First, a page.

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Displaying posts with the tag: chromatin [Clear Filter]

The people behind the papers – Anjali Rao & Carole LaBonne

Posted by on August 9th, 2018

The neural crest is a progenitor population with the capacity to contribute to all vertebrate germ layers. The transcription factor and signalling pathway activity underlying this remarkable pluripotency have been well studied, but the role of the epigenetic state is less well understood. A new paper in Development examines the role of histone acetylation in regulating[…]

Evo-chromo: towards an integrative approach of chromatin dynamics across eukaryotes

Posted by on July 18th, 2018

***Deadline to apply for funded ECR places is July 20!***   In November, the Company of Biologists is hosting the latest in its series of Workshops. ‘Evo-chromo’ aims to integrate skills and interests of the fields of chromatin biology and evolutionary biology – if you are an early career researcher and this all sounds appealing[…]

Postdoctoral Position in Pluripotency, Signaling and Epigenetics, Washington University School of Medicine

Posted by on July 13th, 2018

A postdoctoral position is available in the lab of Thorold Theunissen at Washington University School of Medicine in St. Louis, Missouri, USA (theunissenlab.wustl.edu). Our research program is dedicated to exploring the molecular regulation of pluripotent stem cells and their applications in regenerative medicine. We have developed methods for inducing and maintaining human embryonic stem cells[…]

In vivo profiling of chromatin accessibility with CATaDa

Posted by on March 13th, 2018

The following post is an introduction into the technnique described in our recent paper: Aughey, G.N., et al., CATaDa reveals global remodelling of chromatin accessibility during stem cell differentiation in vivo. Elife, 2018. 7.   Attempting to understand the biology of a complex organ, like the brain, comes with an array of technical challenges. Those[…]

Two birds with one stone: CTCF control of dynamic gene expression during heart development.

Posted by on October 9th, 2017

CTCF binds to chromatin and is thought of as an architectural protein in the genome. If the genome were a text, CTCF would act like the punctuation marks, so that words are grouped together becoming meaningful sentences. When I started my PhD, the Manzanares lab had been fruitfully collaborating with that of Jose Luis Gómez-Skarmeta at[…]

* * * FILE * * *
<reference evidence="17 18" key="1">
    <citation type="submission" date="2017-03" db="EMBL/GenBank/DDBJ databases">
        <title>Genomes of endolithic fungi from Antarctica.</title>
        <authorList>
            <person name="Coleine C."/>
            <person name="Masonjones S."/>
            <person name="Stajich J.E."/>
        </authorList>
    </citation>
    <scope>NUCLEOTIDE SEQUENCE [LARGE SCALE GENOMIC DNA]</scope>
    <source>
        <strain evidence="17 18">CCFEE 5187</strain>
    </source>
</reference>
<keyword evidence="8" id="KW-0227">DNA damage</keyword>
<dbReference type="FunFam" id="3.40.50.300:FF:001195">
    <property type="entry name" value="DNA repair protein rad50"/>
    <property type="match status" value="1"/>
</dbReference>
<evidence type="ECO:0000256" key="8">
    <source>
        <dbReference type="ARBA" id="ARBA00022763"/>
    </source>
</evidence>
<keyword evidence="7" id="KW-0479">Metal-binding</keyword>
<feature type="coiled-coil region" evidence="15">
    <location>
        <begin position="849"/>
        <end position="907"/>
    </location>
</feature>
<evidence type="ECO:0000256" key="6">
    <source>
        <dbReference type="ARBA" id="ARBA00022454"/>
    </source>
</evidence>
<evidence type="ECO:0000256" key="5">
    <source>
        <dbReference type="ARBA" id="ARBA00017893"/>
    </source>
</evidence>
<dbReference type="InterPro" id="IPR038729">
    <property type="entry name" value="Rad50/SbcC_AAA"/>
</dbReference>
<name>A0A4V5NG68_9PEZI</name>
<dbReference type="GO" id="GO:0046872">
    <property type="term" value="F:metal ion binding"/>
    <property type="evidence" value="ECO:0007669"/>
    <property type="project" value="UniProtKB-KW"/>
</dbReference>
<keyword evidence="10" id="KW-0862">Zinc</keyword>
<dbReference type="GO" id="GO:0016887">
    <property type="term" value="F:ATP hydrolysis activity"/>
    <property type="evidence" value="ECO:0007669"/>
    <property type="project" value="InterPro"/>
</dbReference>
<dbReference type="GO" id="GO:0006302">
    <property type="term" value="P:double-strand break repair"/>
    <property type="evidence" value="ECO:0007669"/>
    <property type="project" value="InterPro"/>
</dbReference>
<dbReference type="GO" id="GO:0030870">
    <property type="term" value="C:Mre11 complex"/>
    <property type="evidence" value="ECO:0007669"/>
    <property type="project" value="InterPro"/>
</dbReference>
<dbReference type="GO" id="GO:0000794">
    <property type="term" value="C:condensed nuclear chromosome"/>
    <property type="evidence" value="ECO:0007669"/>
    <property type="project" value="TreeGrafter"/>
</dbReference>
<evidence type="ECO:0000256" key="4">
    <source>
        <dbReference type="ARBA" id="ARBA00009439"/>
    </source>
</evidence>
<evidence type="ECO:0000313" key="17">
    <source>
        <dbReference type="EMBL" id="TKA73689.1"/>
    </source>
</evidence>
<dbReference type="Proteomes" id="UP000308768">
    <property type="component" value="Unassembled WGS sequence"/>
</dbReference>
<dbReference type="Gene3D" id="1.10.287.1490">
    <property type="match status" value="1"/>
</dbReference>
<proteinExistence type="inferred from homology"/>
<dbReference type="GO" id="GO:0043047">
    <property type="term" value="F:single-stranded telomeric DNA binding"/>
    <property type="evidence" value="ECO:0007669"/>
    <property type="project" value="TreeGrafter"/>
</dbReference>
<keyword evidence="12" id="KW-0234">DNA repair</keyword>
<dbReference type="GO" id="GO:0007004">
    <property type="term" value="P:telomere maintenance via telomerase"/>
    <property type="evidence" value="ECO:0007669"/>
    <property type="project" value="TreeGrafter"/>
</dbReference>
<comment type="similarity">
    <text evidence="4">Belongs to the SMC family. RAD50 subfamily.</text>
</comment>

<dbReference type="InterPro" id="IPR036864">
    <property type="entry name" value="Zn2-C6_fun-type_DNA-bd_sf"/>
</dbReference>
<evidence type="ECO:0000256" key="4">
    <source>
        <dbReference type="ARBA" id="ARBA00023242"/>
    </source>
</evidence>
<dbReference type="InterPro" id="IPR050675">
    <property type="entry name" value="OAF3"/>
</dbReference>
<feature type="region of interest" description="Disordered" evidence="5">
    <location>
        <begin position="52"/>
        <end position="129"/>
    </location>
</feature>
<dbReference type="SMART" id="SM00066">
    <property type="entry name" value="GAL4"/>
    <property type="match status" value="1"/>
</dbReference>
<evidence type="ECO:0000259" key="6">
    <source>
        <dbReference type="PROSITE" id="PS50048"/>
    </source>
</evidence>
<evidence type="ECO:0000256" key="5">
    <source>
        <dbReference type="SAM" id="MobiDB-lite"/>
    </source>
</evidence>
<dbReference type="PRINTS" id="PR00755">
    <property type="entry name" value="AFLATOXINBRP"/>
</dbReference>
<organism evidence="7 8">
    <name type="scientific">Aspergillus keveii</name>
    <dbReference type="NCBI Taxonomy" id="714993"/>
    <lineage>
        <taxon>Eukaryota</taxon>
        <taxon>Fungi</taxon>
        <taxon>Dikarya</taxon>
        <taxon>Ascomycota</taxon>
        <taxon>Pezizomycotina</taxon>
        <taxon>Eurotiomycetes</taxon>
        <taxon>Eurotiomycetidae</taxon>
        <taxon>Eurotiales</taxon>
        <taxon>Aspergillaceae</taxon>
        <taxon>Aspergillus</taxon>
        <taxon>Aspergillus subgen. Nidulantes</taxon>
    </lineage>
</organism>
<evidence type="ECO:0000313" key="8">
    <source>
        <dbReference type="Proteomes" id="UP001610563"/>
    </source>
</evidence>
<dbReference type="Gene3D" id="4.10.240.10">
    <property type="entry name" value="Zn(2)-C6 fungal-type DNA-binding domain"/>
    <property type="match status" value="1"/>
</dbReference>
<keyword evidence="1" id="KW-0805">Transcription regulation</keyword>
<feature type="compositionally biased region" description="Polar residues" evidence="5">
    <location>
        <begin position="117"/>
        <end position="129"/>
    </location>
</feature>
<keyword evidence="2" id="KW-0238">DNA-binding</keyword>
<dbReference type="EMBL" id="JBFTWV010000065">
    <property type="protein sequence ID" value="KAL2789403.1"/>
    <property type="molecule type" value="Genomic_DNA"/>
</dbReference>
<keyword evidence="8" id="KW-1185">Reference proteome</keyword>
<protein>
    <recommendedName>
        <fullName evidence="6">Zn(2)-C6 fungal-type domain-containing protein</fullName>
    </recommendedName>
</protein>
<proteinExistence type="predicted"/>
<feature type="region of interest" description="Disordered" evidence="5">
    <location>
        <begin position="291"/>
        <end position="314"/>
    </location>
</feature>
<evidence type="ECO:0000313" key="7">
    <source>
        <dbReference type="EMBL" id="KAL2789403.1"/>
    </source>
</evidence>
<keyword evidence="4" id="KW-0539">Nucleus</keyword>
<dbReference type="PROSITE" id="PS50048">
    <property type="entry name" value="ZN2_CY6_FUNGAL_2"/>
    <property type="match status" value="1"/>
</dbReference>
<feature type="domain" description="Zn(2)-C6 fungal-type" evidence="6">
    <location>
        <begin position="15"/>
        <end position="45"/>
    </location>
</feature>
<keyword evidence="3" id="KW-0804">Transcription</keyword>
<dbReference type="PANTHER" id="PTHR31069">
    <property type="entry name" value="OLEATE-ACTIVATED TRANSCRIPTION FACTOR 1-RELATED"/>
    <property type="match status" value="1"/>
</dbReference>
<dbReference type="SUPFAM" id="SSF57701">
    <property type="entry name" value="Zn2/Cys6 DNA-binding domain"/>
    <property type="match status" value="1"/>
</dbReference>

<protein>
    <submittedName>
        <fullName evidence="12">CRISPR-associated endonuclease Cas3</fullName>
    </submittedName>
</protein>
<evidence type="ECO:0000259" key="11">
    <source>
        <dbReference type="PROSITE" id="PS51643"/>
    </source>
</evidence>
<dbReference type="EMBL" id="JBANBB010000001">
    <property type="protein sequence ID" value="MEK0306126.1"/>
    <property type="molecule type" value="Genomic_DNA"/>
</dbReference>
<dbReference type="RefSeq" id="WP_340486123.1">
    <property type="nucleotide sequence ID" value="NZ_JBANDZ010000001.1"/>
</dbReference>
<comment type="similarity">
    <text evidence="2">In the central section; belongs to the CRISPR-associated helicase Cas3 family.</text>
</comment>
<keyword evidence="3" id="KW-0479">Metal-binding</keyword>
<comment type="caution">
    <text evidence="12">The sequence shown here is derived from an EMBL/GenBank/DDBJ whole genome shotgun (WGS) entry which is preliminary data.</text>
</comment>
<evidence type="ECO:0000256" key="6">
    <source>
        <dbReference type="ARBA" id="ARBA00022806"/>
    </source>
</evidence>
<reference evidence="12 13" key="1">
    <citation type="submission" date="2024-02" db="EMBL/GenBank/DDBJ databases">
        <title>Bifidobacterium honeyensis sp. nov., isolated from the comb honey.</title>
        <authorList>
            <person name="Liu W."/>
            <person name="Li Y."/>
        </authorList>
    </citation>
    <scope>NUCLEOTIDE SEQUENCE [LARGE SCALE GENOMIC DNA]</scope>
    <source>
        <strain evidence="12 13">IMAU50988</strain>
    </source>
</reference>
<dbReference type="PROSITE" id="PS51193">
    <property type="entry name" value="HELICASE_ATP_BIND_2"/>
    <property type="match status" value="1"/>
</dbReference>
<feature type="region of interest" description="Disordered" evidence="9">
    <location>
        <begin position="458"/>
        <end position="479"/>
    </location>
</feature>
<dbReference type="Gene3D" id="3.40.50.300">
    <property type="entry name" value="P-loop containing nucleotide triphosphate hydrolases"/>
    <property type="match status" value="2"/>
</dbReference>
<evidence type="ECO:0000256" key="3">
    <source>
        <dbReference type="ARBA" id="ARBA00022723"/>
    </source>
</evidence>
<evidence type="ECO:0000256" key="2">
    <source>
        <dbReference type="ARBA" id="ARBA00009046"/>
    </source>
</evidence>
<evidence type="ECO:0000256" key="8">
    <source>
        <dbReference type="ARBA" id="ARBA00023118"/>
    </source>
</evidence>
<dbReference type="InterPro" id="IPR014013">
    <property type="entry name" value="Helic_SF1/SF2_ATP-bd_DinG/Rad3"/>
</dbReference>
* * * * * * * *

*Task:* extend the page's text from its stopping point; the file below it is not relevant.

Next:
The dynamics of chromatin when life begins

Posted by on July 20th, 2016

Fertilization marks the start of life. This is followed by highly coordinated epigenetic reprogramming that allows protamine-histone exchange, zygotic genome activation, and the generation of a totipotent embryo. However, the true state of chromatin at the level of DNA during this crucial period is a long-standing mystery.   Our lab is dedicated to understanding epigenetic reprogramming[…]

Postdoctoral position in chromatin and epigenetic control of Drosophila development

Posted by on June 30th, 2016

Stockholm University, Sweden, invites applications for one postdoctoral position in the laboratory of Professor Mattias Mannervik at the Department of Molecular Biosciences, The Wenner-Gren Institute (http://www.su.se/mbw). The position is scheduled to start as soon as possible.   Transcriptional coregulators are proteins that facilitate communication between transcription factors and the basal transcription apparatus, in part by[…]

Of mice and men: exploring Mouse ENCODE

Posted by on December 17th, 2014

The Mouse ENCODE Project released a slew of papers late last month reporting findings from a three-year effort to comprehensively map functional elements in the mouse genome. Their major findings are summarized in an integrative paper in Nature (Yue, F. et. al., 2014). Similar to the goals of the human ENCODE project (The ENCODE Project Consortium,[…]

What do sperm have to do with brain tumors?

Posted by on October 2nd, 2014

  This post was originally published in the Knoepfler Lab Stem Cell Blog.      Sometimes in science there are unexpected threads tying seemingly very different things together. Unraveling the knots in these threads can lead to new insights into important developmental processes and mechanisms of disease. My lab studies epigenomic and transcription factors including[…]